Students should be encouraged to write or draw in the best way they know how to. Students should be comfortable making mistakes as this leads to new discoveries and personal satisfaction. Viewing is an important component of literacy and language development. Viewing is extremely broad and is not limited to children’s books. In fact viewing should be stated as any visual content including TV, print ads, multi-media, and even computer software. Students must learn how to comprehend and integrate visual knowledge in the same way that they must learn to comprehend written, spoken, heard and read information (Roe & Ross, 2013). As students begin to build on their foundation skills in reading and writing, they are also beginning to use critical thinking skills. This is where children begin to understand that people view things differently.
It is important that students learn how to gain important and relevant content from what they see. Students learn to comprehend the message, evaluate the message, and determine the validity of the message. This is an on-going process that follows from infancy through adulthood. Students in the classroom should be taught how to use specific comprehension strategies and to critically analyze the content in everything that they view. Visually Representing is a way of communicating through visual images. It was common practice for the art teacher to have us cut up a magazine and to create a collage of our favorite things.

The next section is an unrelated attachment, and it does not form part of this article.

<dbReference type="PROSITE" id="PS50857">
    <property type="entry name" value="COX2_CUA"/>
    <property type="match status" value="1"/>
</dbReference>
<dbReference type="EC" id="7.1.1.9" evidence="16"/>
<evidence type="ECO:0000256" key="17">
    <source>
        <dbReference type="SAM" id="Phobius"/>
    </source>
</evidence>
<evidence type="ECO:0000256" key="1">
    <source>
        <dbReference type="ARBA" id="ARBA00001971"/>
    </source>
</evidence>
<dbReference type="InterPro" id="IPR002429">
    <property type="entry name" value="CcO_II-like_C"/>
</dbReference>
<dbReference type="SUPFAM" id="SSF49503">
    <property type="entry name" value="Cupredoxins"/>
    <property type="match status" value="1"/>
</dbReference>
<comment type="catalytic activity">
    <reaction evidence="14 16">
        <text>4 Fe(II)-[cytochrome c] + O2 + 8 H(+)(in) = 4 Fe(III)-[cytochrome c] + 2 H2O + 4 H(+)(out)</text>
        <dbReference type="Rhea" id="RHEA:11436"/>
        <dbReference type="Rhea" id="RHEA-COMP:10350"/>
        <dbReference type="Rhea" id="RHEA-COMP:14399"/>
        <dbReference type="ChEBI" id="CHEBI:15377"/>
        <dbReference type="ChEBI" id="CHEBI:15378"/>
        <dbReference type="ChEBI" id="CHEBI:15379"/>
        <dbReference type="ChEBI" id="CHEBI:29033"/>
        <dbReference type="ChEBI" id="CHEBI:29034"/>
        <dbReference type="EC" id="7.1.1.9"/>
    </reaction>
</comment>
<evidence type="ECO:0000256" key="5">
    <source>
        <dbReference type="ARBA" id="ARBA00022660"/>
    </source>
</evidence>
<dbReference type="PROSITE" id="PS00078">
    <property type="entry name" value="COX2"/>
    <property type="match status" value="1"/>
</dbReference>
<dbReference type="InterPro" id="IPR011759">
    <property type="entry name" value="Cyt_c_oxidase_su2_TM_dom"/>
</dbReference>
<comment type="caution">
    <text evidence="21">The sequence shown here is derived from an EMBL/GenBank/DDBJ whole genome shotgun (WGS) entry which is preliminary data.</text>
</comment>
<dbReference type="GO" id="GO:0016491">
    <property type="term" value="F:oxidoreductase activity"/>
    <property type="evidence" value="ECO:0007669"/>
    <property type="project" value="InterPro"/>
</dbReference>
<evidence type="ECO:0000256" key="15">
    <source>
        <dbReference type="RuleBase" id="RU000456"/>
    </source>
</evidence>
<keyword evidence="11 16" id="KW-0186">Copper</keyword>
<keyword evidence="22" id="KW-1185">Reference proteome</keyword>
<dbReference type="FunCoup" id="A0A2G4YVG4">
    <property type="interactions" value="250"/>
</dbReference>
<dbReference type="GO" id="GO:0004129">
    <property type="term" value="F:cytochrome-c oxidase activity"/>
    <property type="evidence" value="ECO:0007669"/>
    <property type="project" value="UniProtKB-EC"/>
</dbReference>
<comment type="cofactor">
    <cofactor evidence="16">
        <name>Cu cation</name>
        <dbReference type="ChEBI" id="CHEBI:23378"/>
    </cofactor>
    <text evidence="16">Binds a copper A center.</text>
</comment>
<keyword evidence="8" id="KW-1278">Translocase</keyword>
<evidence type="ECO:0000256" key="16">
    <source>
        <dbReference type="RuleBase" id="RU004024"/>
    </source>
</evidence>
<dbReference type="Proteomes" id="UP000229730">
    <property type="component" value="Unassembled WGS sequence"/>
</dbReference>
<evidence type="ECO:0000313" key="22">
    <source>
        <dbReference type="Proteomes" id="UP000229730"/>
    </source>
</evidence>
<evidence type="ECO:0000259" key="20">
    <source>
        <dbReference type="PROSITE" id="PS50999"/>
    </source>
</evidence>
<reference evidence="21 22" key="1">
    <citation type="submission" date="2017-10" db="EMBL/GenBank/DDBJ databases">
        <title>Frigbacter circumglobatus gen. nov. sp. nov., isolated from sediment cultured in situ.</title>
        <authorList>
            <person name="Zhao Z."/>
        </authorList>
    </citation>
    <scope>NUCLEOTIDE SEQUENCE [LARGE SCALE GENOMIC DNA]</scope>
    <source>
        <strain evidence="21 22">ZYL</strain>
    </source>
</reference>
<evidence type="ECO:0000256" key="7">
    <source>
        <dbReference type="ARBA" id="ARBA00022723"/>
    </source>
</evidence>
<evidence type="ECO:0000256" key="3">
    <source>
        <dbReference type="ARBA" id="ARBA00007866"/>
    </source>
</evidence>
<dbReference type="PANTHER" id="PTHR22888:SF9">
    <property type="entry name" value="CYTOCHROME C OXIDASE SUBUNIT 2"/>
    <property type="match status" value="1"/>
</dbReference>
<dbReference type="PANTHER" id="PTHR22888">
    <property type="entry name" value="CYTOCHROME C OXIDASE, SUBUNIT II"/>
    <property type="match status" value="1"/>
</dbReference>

We never thought of this as visual representation, it was just art class. In fact while not always part of the language arts standards it has been used and in practice for many years. In the classroom we make dioramas, models, graphs and maps all of which are visual representations of an idea or concept. Visual representation requires a unique set of strategies such as organization, data collection, and audience identification in order to convey a message. It appears to be impossible at this point to separate the six components of language arts thus far; as one builds on the other, knowledge or insight is gained, it is clear we must have each in order to process the other.
Dahlgren, D. M. (2008). Oral Language and vocabulary development Kindergarten
& First Grade. Nashville: Reading First National Conference. Retrieved from http://www2.ed.gov/programs/readingfirst/2008conferences/language.pdf Roe, B., & Ross, E. (2013). The Language Arts. Education.com.